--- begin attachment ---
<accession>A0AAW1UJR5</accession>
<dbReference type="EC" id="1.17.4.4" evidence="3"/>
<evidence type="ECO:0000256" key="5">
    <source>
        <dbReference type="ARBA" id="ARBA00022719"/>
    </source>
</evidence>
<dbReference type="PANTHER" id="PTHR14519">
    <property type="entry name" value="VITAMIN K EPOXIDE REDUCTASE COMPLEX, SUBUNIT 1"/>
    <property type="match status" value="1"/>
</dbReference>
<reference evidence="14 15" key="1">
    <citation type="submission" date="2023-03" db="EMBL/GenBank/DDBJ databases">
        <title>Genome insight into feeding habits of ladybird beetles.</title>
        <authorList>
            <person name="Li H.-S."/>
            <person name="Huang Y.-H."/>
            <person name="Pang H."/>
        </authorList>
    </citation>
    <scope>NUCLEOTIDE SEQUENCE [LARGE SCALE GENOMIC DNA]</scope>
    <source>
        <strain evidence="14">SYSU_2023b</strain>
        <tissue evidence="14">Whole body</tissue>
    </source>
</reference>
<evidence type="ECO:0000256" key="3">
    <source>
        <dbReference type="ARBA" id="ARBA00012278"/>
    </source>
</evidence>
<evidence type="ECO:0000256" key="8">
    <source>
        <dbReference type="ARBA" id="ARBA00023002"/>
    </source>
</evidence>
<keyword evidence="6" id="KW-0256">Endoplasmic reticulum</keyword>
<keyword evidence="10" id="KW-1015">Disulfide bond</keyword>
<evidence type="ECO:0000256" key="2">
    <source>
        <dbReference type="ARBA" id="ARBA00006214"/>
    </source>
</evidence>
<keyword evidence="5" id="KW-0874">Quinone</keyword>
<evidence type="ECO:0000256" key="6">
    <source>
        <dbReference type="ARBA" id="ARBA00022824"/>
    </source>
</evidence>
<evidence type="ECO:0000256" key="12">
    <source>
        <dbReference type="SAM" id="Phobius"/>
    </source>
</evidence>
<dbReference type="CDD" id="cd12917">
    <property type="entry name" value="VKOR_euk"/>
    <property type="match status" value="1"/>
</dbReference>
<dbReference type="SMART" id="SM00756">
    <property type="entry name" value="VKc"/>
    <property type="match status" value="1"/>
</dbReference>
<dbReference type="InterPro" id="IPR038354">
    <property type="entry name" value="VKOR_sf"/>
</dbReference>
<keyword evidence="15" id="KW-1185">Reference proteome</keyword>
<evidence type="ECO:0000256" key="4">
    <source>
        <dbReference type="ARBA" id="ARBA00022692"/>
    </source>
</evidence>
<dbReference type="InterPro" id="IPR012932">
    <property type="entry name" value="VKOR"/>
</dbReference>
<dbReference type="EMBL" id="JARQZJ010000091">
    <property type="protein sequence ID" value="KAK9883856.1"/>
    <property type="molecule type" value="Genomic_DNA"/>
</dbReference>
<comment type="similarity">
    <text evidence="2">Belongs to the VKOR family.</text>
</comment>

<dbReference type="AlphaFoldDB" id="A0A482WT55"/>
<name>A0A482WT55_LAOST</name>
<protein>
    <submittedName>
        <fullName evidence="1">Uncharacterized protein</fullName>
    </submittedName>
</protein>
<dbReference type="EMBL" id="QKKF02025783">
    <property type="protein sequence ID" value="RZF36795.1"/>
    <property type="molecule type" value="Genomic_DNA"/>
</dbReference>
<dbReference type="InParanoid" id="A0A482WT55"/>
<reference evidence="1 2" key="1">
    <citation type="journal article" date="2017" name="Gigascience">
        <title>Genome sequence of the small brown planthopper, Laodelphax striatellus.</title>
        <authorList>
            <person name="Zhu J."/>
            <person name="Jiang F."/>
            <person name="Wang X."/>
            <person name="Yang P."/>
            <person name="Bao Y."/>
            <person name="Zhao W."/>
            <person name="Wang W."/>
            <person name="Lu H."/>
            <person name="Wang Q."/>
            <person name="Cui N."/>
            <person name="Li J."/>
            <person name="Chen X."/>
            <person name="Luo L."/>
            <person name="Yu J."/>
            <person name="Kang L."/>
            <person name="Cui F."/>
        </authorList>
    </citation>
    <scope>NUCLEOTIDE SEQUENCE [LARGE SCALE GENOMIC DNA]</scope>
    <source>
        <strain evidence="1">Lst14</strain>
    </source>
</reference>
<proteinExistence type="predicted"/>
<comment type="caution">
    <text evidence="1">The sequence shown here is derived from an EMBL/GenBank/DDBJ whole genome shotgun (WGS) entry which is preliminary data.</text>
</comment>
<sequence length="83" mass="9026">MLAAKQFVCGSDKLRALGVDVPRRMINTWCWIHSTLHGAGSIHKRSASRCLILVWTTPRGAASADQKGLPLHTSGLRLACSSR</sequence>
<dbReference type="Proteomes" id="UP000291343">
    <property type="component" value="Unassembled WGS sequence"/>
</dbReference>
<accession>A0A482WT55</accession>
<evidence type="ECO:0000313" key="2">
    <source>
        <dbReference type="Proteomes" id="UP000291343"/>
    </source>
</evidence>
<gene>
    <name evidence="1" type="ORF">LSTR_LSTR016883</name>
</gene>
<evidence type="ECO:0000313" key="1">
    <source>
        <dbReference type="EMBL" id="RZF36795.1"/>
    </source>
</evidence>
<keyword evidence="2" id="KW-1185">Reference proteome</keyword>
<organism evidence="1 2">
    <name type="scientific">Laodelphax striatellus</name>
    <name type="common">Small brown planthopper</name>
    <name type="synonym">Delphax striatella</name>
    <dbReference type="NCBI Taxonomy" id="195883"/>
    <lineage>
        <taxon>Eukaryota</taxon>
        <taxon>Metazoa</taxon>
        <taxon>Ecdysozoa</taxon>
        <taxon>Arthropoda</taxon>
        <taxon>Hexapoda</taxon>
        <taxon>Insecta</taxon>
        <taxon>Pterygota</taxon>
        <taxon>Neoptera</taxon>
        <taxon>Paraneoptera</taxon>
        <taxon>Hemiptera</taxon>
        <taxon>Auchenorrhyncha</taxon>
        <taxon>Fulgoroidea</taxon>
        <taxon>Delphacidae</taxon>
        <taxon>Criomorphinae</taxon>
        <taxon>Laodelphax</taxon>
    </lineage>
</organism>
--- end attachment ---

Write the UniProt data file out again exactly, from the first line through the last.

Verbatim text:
<accession>A0AAW1UJR5</accession>
<dbReference type="EC" id="1.17.4.4" evidence="3"/>
<evidence type="ECO:0000256" key="5">
    <source>
        <dbReference type="ARBA" id="ARBA00022719"/>
    </source>
</evidence>
<dbReference type="PANTHER" id="PTHR14519">
    <property type="entry name" value="VITAMIN K EPOXIDE REDUCTASE COMPLEX, SUBUNIT 1"/>
    <property type="match status" value="1"/>
</dbReference>
<reference evidence="14 15" key="1">
    <citation type="submission" date="2023-03" db="EMBL/GenBank/DDBJ databases">
        <title>Genome insight into feeding habits of ladybird beetles.</title>
        <authorList>
            <person name="Li H.-S."/>
            <person name="Huang Y.-H."/>
            <person name="Pang H."/>
        </authorList>
    </citation>
    <scope>NUCLEOTIDE SEQUENCE [LARGE SCALE GENOMIC DNA]</scope>
    <source>
        <strain evidence="14">SYSU_2023b</strain>
        <tissue evidence="14">Whole body</tissue>
    </source>
</reference>
<evidence type="ECO:0000256" key="3">
    <source>
        <dbReference type="ARBA" id="ARBA00012278"/>
    </source>
</evidence>
<evidence type="ECO:0000256" key="8">
    <source>
        <dbReference type="ARBA" id="ARBA00023002"/>
    </source>
</evidence>
<keyword evidence="6" id="KW-0256">Endoplasmic reticulum</keyword>
<keyword evidence="10" id="KW-1015">Disulfide bond</keyword>
<evidence type="ECO:0000256" key="2">
    <source>
        <dbReference type="ARBA" id="ARBA00006214"/>
    </source>
</evidence>
<keyword evidence="5" id="KW-0874">Quinone</keyword>
<evidence type="ECO:0000256" key="6">
    <source>
        <dbReference type="ARBA" id="ARBA00022824"/>
    </source>
</evidence>
<evidence type="ECO:0000256" key="12">
    <source>
        <dbReference type="SAM" id="Phobius"/>
    </source>
</evidence>
<dbReference type="CDD" id="cd12917">
    <property type="entry name" value="VKOR_euk"/>
    <property type="match status" value="1"/>
</dbReference>
<dbReference type="SMART" id="SM00756">
    <property type="entry name" value="VKc"/>
    <property type="match status" value="1"/>
</dbReference>
<dbReference type="InterPro" id="IPR038354">
    <property type="entry name" value="VKOR_sf"/>
</dbReference>
<keyword evidence="15" id="KW-1185">Reference proteome</keyword>
<evidence type="ECO:0000256" key="4">
    <source>
        <dbReference type="ARBA" id="ARBA00022692"/>
    </source>
</evidence>
<dbReference type="InterPro" id="IPR012932">
    <property type="entry name" value="VKOR"/>
</dbReference>
<dbReference type="EMBL" id="JARQZJ010000091">
    <property type="protein sequence ID" value="KAK9883856.1"/>
    <property type="molecule type" value="Genomic_DNA"/>
</dbReference>
<comment type="similarity">
    <text evidence="2">Belongs to the VKOR family.</text>
</comment>

<dbReference type="AlphaFoldDB" id="A0A482WT55"/>
<name>A0A482WT55_LAOST</name>
<protein>
    <submittedName>
        <fullName evidence="1">Uncharacterized protein</fullName>
    </submittedName>
</protein>
<dbReference type="EMBL" id="QKKF02025783">
    <property type="protein sequence ID" value="RZF36795.1"/>
    <property type="molecule type" value="Genomic_DNA"/>
</dbReference>
<dbReference type="InParanoid" id="A0A482WT55"/>
<reference evidence="1 2" key="1">
    <citation type="journal article" date="2017" name="Gigascience">
        <title>Genome sequence of the small brown planthopper, Laodelphax striatellus.</title>
        <authorList>
            <person name="Zhu J."/>
            <person name="Jiang F."/>
            <person name="Wang X."/>
            <person name="Yang P."/>
            <person name="Bao Y."/>
            <person name="Zhao W."/>
            <person name="Wang W."/>
            <person name="Lu H."/>
            <person name="Wang Q."/>
            <person name="Cui N."/>
            <person name="Li J."/>
            <person name="Chen X."/>
            <person name="Luo L."/>
            <person name="Yu J."/>
            <person name="Kang L."/>
            <person name="Cui F."/>
        </authorList>
    </citation>
    <scope>NUCLEOTIDE SEQUENCE [LARGE SCALE GENOMIC DNA]</scope>
    <source>
        <strain evidence="1">Lst14</strain>
    </source>
</reference>
<proteinExistence type="predicted"/>
<comment type="caution">
    <text evidence="1">The sequence shown here is derived from an EMBL/GenBank/DDBJ whole genome shotgun (WGS) entry which is preliminary data.</text>
</comment>
<sequence length="83" mass="9026">MLAAKQFVCGSDKLRALGVDVPRRMINTWCWIHSTLHGAGSIHKRSASRCLILVWTTPRGAASADQKGLPLHTSGLRLACSSR</sequence>
<dbReference type="Proteomes" id="UP000291343">
    <property type="component" value="Unassembled WGS sequence"/>
</dbReference>
<accession>A0A482WT55</accession>
<evidence type="ECO:0000313" key="2">
    <source>
        <dbReference type="Proteomes" id="UP000291343"/>
    </source>
</evidence>
<gene>
    <name evidence="1" type="ORF">LSTR_LSTR016883</name>
</gene>
<evidence type="ECO:0000313" key="1">
    <source>
        <dbReference type="EMBL" id="RZF36795.1"/>
    </source>
</evidence>
<keyword evidence="2" id="KW-1185">Reference proteome</keyword>
<organism evidence="1 2">
    <name type="scientific">Laodelphax striatellus</name>
    <name type="common">Small brown planthopper</name>
    <name type="synonym">Delphax striatella</name>
    <dbReference type="NCBI Taxonomy" id="195883"/>
    <lineage>
        <taxon>Eukaryota</taxon>
        <taxon>Metazoa</taxon>
        <taxon>Ecdysozoa</taxon>
        <taxon>Arthropoda</taxon>
        <taxon>Hexapoda</taxon>
        <taxon>Insecta</taxon>
        <taxon>Pterygota</taxon>
        <taxon>Neoptera</taxon>
        <taxon>Paraneoptera</taxon>
        <taxon>Hemiptera</taxon>
        <taxon>Auchenorrhyncha</taxon>
        <taxon>Fulgoroidea</taxon>
        <taxon>Delphacidae</taxon>
        <taxon>Criomorphinae</taxon>
        <taxon>Laodelphax</taxon>
    </lineage>
</organism>